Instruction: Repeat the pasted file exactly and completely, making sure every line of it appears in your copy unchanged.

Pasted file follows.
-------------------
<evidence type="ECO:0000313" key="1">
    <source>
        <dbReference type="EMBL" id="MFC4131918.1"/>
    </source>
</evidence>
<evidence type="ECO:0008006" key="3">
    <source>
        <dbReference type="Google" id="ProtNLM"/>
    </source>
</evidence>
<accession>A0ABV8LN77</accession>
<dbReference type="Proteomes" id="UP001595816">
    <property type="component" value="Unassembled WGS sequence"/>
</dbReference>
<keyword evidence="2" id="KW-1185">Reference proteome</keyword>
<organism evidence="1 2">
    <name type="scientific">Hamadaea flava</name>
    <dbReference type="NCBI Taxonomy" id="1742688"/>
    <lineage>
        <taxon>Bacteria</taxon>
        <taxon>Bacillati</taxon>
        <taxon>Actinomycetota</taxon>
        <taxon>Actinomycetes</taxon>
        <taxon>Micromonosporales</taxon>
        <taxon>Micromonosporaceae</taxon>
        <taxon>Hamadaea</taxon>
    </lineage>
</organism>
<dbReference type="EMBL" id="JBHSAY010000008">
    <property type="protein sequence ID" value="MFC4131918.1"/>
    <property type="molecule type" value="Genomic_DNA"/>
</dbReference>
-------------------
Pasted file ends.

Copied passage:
<evidence type="ECO:0000313" key="1">
    <source>
        <dbReference type="EMBL" id="MFC4131918.1"/>
    </source>
</evidence>
<evidence type="ECO:0008006" key="3">
    <source>
        <dbReference type="Google" id="ProtNLM"/>
    </source>
</evidence>
<accession>A0ABV8LN77</accession>
<dbReference type="Proteomes" id="UP001595816">
    <property type="component" value="Unassembled WGS sequence"/>
</dbReference>
<keyword evidence="2" id="KW-1185">Reference proteome</keyword>
<organism evidence="1 2">
    <name type="scientific">Hamadaea flava</name>
    <dbReference type="NCBI Taxonomy" id="1742688"/>
    <lineage>
        <taxon>Bacteria</taxon>
        <taxon>Bacillati</taxon>
        <taxon>Actinomycetota</taxon>
        <taxon>Actinomycetes</taxon>
        <taxon>Micromonosporales</taxon>
        <taxon>Micromonosporaceae</taxon>
        <taxon>Hamadaea</taxon>
    </lineage>
</organism>
<dbReference type="EMBL" id="JBHSAY010000008">
    <property type="protein sequence ID" value="MFC4131918.1"/>
    <property type="molecule type" value="Genomic_DNA"/>
</dbReference>